This level of futility is what we’ve come to expect from so-called “reformers.” At the federal level, Democratic lawmakers, including Senate Majority Leader Chuck Schumer and House Speaker Nancy Pelosi, responded to Floyd’s murder by wearing kente cloth and kneeling in the Capitol — a shameless and deeply weird display that led to exactly zero concrete change.

For the past two years, Congress has rejected the “George Floyd Justice in Policing Act” amid opposition from Senate Republicans and some moderate Democrats. The bill is what many reasonable people might consider “the floor” — with measures to end the “qualified immunity” legal standard that shields police from lawsuits, create a national officer misconduct database, fund local misconduct investigations, and lower the legal standard to convict officers of misconduct. But even those modest proposals have proven a nonstarter, as did a competing, Republican-proposed bill to ban no-knock warrants.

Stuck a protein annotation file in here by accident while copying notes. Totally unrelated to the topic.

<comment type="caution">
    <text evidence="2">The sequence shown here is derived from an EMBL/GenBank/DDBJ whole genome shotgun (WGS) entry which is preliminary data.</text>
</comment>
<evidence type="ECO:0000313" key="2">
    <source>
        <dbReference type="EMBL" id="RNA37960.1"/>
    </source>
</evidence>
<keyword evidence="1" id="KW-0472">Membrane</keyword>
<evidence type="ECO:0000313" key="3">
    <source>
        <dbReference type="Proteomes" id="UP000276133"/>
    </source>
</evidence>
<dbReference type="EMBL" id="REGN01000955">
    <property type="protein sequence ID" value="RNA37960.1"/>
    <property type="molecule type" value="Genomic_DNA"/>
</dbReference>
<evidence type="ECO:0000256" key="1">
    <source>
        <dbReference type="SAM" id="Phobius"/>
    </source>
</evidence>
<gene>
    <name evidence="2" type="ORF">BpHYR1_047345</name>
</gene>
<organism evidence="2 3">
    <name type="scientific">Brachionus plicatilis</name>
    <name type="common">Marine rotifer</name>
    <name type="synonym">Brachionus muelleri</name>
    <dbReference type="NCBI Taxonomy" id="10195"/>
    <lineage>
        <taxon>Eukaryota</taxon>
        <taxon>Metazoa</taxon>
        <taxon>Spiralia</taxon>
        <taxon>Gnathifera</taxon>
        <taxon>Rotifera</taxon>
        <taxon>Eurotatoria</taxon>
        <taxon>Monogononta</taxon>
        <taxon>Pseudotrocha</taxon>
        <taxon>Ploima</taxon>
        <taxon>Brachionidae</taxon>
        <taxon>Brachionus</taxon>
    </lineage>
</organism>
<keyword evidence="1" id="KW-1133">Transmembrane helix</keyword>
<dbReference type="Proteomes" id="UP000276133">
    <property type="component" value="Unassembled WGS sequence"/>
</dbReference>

So, here we are yet again. For nearly two years, America’s political leaders have sworn that they would act to end the waves of police brutality and racist violence that have plagued this nation for more than a century. And yet, as police killings continue at a record pace, they’ve maintained that they can accomplish this objective with a series of small, sensible, and somehow still substantive changes to the institution of policing in America.